quote about withdrawing the senses

How to perform pratyahara?

There are several ways. Here I will describe the way that I use. It is quite simple really.

  1. I try to reduce the physical stimuli as much as I can. This is crucial, especially at the beginning. If your TV is turned on in the room where you try to do pratyahara, it's very likely you won't do anything with your practice.

    Don't go overboard though. You don't have to pull the blinds down during the day, or such things.
  2. Sit comfortably in a chair, on the floor, or try to get into any other comfortable position of your choice. Probably it is not a good idea to lie down, because if you do, you might fall asleep.

    Remember, the idea is to remain conscious, not to doze off. Pratyahara is not relaxation, it is an exercise of awareness. However, the end result could be a total relaxation. Pratyahara can bring more relaxation than anything else you've tried in your life.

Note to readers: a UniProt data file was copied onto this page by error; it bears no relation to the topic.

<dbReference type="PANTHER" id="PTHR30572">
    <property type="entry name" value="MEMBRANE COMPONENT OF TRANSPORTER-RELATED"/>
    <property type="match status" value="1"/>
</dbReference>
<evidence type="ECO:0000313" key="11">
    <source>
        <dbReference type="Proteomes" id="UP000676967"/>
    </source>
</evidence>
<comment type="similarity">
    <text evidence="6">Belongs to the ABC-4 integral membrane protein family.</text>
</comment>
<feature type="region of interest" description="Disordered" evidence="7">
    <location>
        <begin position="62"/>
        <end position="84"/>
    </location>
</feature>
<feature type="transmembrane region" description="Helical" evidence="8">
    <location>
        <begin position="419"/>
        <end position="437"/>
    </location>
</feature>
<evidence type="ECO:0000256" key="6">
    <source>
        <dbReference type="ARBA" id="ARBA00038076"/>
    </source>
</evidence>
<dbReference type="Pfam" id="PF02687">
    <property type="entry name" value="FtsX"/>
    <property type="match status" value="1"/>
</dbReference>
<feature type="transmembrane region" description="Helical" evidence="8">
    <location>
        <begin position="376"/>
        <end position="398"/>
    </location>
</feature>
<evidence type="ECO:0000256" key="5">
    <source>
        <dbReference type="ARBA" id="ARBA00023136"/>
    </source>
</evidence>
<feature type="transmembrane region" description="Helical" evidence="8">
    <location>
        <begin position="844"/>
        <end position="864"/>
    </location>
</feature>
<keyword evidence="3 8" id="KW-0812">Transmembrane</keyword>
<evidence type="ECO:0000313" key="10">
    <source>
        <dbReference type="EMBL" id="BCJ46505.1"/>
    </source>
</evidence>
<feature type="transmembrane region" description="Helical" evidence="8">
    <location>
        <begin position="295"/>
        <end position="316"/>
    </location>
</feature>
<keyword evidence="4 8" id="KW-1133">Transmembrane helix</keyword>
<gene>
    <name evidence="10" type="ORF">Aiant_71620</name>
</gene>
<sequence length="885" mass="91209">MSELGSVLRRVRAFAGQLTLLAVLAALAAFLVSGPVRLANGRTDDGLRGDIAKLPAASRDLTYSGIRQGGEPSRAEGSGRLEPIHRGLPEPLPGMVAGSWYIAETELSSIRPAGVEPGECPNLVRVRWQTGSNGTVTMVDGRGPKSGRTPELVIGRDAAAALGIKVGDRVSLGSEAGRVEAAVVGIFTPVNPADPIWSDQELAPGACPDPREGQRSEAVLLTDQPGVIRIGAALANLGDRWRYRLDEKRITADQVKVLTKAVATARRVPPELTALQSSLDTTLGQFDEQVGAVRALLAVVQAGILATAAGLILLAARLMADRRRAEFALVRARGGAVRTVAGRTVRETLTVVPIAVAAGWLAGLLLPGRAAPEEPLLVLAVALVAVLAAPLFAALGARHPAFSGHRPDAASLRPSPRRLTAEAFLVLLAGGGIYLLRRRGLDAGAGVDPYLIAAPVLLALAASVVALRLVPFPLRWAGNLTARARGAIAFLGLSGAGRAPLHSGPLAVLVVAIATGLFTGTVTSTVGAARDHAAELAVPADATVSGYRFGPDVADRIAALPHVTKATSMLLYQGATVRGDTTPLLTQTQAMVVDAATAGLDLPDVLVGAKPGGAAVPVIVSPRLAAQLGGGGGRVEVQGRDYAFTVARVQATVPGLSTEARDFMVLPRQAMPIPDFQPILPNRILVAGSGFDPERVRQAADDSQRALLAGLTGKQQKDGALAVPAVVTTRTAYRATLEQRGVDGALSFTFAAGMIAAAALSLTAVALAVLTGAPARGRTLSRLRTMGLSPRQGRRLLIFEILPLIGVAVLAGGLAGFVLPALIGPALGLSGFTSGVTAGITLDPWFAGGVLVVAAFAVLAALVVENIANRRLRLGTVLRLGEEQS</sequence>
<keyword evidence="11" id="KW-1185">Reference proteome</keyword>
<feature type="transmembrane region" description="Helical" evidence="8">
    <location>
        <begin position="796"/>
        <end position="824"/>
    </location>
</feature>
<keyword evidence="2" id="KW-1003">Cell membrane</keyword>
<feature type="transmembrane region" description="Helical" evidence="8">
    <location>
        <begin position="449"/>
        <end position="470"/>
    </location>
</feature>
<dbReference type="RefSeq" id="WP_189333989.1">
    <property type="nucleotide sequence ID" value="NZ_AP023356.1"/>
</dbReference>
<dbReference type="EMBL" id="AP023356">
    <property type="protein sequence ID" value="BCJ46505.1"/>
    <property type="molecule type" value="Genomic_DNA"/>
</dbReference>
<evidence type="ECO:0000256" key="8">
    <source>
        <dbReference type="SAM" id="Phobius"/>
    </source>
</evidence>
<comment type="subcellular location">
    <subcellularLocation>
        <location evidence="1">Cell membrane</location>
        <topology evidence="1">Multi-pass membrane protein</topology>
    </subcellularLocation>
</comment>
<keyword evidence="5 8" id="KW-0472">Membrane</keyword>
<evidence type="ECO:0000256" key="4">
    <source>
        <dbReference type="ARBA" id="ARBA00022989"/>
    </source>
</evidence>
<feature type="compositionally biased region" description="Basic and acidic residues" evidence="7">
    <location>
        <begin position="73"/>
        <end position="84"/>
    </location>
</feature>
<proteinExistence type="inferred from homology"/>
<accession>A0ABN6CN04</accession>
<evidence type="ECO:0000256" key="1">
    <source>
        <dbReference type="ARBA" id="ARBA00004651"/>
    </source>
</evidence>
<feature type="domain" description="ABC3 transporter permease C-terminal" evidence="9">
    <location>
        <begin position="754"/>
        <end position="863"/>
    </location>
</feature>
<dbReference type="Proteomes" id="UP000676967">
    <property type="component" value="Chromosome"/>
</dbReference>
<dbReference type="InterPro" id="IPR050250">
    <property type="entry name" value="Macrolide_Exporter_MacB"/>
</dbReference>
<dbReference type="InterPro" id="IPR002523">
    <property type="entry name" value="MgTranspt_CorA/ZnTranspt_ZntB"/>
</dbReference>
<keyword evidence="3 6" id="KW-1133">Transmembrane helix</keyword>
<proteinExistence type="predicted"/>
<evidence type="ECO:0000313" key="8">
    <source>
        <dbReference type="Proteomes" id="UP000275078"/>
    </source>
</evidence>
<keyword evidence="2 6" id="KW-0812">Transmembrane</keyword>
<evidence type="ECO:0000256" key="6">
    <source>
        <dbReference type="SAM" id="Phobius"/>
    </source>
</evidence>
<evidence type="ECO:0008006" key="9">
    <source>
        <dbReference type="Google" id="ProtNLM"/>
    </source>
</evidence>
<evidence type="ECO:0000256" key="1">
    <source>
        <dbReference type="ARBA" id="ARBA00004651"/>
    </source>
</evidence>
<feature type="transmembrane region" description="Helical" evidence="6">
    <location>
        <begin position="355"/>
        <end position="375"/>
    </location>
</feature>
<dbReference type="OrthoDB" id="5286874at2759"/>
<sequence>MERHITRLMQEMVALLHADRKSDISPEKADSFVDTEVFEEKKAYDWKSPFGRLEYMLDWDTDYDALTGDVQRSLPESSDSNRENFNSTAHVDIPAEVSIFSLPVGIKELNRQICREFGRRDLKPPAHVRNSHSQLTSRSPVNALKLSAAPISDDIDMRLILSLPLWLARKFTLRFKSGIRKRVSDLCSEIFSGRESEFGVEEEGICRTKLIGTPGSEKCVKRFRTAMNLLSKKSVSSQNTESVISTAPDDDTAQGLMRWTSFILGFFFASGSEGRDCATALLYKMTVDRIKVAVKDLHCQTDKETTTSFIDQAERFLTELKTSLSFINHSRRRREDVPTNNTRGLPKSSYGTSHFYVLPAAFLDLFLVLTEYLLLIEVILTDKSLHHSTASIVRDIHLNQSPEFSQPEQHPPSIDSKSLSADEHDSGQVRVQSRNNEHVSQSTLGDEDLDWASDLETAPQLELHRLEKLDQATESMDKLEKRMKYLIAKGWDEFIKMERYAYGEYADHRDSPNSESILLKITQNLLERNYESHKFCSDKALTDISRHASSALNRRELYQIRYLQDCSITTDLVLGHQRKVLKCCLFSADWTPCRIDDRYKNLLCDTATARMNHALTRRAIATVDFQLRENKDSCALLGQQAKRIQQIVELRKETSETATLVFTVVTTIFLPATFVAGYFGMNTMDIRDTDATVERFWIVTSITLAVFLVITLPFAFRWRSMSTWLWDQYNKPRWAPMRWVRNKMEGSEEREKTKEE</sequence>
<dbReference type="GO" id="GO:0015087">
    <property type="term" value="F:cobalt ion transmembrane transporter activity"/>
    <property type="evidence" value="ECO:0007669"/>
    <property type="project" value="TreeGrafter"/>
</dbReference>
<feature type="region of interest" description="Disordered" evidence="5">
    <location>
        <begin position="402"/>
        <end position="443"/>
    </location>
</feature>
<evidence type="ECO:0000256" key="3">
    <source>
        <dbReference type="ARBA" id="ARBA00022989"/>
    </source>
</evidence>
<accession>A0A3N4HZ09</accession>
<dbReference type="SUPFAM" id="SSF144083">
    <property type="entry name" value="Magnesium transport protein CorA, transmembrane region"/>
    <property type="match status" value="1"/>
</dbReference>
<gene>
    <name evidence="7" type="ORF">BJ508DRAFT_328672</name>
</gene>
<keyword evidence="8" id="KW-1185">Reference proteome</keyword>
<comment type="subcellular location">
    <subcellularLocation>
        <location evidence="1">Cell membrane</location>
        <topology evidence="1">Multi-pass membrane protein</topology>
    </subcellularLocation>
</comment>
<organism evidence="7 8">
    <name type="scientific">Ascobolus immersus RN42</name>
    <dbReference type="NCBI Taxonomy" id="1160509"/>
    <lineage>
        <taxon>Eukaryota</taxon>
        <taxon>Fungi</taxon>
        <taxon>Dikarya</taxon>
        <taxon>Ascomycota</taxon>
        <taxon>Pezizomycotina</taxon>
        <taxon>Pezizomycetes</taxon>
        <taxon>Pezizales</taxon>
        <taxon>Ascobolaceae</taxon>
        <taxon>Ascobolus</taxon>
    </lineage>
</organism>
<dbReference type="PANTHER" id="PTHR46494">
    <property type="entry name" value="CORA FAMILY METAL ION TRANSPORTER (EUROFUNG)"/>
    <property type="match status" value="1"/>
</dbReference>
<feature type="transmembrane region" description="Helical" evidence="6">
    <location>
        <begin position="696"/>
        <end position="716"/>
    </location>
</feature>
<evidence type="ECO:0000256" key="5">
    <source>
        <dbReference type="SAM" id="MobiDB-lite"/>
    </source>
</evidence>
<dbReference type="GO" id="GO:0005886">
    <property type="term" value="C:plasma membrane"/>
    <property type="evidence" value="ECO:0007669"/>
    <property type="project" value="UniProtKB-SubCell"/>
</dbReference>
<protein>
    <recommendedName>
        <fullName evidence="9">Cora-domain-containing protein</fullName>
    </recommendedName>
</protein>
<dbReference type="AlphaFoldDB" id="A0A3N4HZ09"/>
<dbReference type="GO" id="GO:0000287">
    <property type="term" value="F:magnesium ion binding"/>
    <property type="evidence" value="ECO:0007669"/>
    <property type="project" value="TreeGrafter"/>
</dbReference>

3. Close your eyes and try to move your body as little as possible for about 10 minutes.

    That's it.

That's how I do it. As you can see, it is as simple as it gets. Just be there for 10 minutes without interfering with anything. But... usually there is a discrepancy between theory and practice...

...easier said than done.

From time to time, my spiritual teacher likes to say that the dumbest person in the world would do this exercise perfectly. Because they would not engage their senses into any activity, simply by virtue of being indifferent to anything that's happening around them.

Perfect for withdrawal of the senses.

Another technique